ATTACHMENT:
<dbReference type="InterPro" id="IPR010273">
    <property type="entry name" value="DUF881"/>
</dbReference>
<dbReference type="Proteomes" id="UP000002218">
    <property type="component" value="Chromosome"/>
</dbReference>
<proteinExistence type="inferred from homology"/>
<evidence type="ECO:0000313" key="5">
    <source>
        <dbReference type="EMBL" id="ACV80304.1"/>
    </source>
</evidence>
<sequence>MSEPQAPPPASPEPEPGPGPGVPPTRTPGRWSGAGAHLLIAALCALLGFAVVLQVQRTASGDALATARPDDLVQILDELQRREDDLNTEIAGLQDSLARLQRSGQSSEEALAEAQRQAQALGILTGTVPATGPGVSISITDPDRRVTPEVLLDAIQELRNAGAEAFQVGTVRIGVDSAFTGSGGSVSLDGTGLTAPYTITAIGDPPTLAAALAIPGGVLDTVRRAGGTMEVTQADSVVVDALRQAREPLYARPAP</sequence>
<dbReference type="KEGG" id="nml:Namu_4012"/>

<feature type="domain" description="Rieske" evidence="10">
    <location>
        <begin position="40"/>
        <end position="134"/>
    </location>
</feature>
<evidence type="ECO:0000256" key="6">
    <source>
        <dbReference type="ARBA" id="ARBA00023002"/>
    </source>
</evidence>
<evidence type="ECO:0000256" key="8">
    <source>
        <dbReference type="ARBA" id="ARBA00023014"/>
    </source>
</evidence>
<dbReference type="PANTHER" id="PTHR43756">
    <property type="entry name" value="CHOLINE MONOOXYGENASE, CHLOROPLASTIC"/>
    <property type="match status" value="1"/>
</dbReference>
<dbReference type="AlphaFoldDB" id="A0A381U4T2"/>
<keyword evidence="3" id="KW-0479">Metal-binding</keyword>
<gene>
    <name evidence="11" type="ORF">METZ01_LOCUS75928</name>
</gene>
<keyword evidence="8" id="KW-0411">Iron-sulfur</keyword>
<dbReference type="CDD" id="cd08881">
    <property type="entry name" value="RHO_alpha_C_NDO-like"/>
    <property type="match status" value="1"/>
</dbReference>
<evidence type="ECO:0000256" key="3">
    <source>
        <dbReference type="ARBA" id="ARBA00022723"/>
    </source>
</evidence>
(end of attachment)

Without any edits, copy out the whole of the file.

<dbReference type="InterPro" id="IPR010273">
    <property type="entry name" value="DUF881"/>
</dbReference>
<dbReference type="Proteomes" id="UP000002218">
    <property type="component" value="Chromosome"/>
</dbReference>
<proteinExistence type="inferred from homology"/>
<evidence type="ECO:0000313" key="5">
    <source>
        <dbReference type="EMBL" id="ACV80304.1"/>
    </source>
</evidence>
<sequence>MSEPQAPPPASPEPEPGPGPGVPPTRTPGRWSGAGAHLLIAALCALLGFAVVLQVQRTASGDALATARPDDLVQILDELQRREDDLNTEIAGLQDSLARLQRSGQSSEEALAEAQRQAQALGILTGTVPATGPGVSISITDPDRRVTPEVLLDAIQELRNAGAEAFQVGTVRIGVDSAFTGSGGSVSLDGTGLTAPYTITAIGDPPTLAAALAIPGGVLDTVRRAGGTMEVTQADSVVVDALRQAREPLYARPAP</sequence>
<dbReference type="KEGG" id="nml:Namu_4012"/>

<feature type="domain" description="Rieske" evidence="10">
    <location>
        <begin position="40"/>
        <end position="134"/>
    </location>
</feature>
<evidence type="ECO:0000256" key="6">
    <source>
        <dbReference type="ARBA" id="ARBA00023002"/>
    </source>
</evidence>
<evidence type="ECO:0000256" key="8">
    <source>
        <dbReference type="ARBA" id="ARBA00023014"/>
    </source>
</evidence>
<dbReference type="PANTHER" id="PTHR43756">
    <property type="entry name" value="CHOLINE MONOOXYGENASE, CHLOROPLASTIC"/>
    <property type="match status" value="1"/>
</dbReference>
<dbReference type="AlphaFoldDB" id="A0A381U4T2"/>
<keyword evidence="3" id="KW-0479">Metal-binding</keyword>
<gene>
    <name evidence="11" type="ORF">METZ01_LOCUS75928</name>
</gene>
<keyword evidence="8" id="KW-0411">Iron-sulfur</keyword>
<dbReference type="CDD" id="cd08881">
    <property type="entry name" value="RHO_alpha_C_NDO-like"/>
    <property type="match status" value="1"/>
</dbReference>
<evidence type="ECO:0000256" key="3">
    <source>
        <dbReference type="ARBA" id="ARBA00022723"/>
    </source>
</evidence>